Definition of laconicism in English:

laconicism

Pronunciation /ləˈkänəˌsizəm/ /ləˈkɑnəˌsɪzəm/

noun

See laconic

  • ‘His peculiar mix of laconicism and loquaciousness means that when he talks you tend to listen closely.’
  • ‘In the former category were the blunt epigrams of Otto Luening's Third Short Sonata, the graceful, playful modesty of Ibert's ‘Jeux’ and the altogether more wintry laconicism of Edison Denisov's Four Pieces for the two instruments.’
  • ‘In its starkness and simplicity, Dead Man returns to the crystalline laconicism of Jarmusch's Stranger Than Paradise; and though we may sense that this saga is essentially without hope, we are still wryly bemused and frequently amused.’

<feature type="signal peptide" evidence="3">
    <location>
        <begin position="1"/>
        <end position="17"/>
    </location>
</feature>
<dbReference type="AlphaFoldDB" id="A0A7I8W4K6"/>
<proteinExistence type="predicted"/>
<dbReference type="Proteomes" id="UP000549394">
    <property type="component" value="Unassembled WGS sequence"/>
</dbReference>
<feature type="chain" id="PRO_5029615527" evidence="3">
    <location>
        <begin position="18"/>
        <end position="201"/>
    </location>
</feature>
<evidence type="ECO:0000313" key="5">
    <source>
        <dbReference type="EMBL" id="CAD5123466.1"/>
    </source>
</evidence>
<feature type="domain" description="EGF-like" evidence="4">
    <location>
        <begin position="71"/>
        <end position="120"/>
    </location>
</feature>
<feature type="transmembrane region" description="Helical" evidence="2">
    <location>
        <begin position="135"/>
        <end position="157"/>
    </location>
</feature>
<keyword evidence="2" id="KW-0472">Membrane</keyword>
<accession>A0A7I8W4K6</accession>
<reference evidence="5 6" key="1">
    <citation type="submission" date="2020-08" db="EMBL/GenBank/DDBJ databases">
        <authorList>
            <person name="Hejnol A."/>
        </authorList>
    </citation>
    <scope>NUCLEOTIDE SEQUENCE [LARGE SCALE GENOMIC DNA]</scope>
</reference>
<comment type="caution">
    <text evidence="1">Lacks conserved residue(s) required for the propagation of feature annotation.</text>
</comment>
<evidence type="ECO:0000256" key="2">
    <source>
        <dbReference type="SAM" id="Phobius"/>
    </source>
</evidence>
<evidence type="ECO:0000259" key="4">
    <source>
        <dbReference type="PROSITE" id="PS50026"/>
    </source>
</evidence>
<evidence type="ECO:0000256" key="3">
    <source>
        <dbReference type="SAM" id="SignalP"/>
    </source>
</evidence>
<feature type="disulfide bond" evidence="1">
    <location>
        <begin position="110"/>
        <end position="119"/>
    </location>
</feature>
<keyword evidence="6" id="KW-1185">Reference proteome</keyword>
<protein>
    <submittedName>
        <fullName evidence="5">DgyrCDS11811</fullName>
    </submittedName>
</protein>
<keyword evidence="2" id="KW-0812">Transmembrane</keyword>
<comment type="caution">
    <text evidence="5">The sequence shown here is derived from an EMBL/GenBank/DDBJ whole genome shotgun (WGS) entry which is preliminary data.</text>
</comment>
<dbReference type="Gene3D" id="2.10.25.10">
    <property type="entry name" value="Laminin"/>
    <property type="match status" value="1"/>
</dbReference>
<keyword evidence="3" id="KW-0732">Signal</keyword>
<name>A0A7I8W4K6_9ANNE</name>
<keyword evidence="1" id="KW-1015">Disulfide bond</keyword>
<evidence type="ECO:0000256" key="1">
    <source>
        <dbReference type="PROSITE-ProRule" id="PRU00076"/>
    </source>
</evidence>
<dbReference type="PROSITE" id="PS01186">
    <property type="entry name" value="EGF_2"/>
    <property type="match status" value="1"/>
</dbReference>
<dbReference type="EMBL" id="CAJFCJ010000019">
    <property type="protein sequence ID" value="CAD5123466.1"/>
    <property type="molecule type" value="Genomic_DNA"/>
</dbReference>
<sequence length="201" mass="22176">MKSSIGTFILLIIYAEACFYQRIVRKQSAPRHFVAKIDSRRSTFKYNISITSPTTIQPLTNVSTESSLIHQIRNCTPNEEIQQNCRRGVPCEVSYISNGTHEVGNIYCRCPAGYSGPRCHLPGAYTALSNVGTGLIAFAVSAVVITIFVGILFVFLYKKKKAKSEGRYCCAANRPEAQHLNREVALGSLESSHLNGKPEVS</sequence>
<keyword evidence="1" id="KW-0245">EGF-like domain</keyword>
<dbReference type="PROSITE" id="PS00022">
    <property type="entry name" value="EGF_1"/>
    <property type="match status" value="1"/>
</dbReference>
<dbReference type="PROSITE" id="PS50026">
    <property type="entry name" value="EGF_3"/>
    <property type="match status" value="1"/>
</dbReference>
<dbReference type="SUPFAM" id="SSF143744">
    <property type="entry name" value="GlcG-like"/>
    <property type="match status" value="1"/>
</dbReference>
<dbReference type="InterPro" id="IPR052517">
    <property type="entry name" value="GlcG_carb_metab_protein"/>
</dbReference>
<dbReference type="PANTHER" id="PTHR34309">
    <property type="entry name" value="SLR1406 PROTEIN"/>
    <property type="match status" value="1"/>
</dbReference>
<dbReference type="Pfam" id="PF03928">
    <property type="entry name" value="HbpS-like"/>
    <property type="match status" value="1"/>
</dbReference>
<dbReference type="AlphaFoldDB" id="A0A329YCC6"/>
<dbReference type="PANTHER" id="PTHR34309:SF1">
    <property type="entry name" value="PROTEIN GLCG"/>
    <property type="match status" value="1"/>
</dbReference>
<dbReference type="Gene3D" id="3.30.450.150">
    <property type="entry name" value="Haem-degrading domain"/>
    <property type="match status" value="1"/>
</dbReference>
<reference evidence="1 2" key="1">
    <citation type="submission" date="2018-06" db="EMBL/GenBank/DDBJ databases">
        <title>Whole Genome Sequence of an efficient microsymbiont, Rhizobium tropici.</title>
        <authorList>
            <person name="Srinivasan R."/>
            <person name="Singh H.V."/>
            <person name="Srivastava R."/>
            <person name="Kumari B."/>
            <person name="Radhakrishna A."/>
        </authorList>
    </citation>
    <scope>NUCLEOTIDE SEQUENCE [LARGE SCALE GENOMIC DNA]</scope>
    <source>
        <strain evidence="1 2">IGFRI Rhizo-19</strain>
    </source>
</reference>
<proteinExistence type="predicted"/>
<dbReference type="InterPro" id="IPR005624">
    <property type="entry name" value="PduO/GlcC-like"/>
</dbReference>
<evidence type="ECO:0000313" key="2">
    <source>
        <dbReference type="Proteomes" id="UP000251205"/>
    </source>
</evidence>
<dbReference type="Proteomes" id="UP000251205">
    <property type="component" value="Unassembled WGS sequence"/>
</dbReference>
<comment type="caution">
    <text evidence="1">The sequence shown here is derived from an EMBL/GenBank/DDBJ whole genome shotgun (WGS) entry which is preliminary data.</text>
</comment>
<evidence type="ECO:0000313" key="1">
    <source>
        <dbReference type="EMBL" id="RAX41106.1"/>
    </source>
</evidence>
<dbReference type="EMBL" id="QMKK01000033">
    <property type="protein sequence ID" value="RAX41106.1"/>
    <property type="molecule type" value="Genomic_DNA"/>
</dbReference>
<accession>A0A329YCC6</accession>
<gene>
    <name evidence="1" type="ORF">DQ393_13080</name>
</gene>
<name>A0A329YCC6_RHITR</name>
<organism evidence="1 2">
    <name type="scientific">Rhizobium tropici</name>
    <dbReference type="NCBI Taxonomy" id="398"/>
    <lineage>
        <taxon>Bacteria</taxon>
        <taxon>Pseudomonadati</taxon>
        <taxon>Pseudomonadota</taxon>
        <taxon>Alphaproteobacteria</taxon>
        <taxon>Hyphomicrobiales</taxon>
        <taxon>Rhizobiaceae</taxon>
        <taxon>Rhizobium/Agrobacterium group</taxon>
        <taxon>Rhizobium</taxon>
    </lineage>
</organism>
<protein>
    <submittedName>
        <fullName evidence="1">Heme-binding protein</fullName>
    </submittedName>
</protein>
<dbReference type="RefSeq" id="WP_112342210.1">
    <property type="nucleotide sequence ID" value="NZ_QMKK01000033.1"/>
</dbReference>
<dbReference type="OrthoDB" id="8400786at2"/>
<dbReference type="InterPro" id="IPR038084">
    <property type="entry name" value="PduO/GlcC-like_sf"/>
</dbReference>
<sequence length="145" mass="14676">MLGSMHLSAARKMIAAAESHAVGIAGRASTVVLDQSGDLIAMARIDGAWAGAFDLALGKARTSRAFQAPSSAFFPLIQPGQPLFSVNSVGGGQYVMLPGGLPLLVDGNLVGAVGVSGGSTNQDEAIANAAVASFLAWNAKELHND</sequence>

• ‘LaMarche is a young master, who writes with urgency and moral force about an America that rarely appears in our literature - working America, beaten-down America, the secret, ashamed, aggressive America, a place deformed by our belief in power, our insistence on individuality, our obsession with action/violence, our laconicism, our essential loneliness.’
  • ‘Unlike traditional heroes who launch into long and passionate monologues about their integrity and the unfairness of the world, Roark does it with a disdainful, almost contemptuous taciturnity and laconicism.’

Pronunciation

laconicism

/ləˈkänəˌsizəm/ /ləˈkɑnəˌsɪzəm/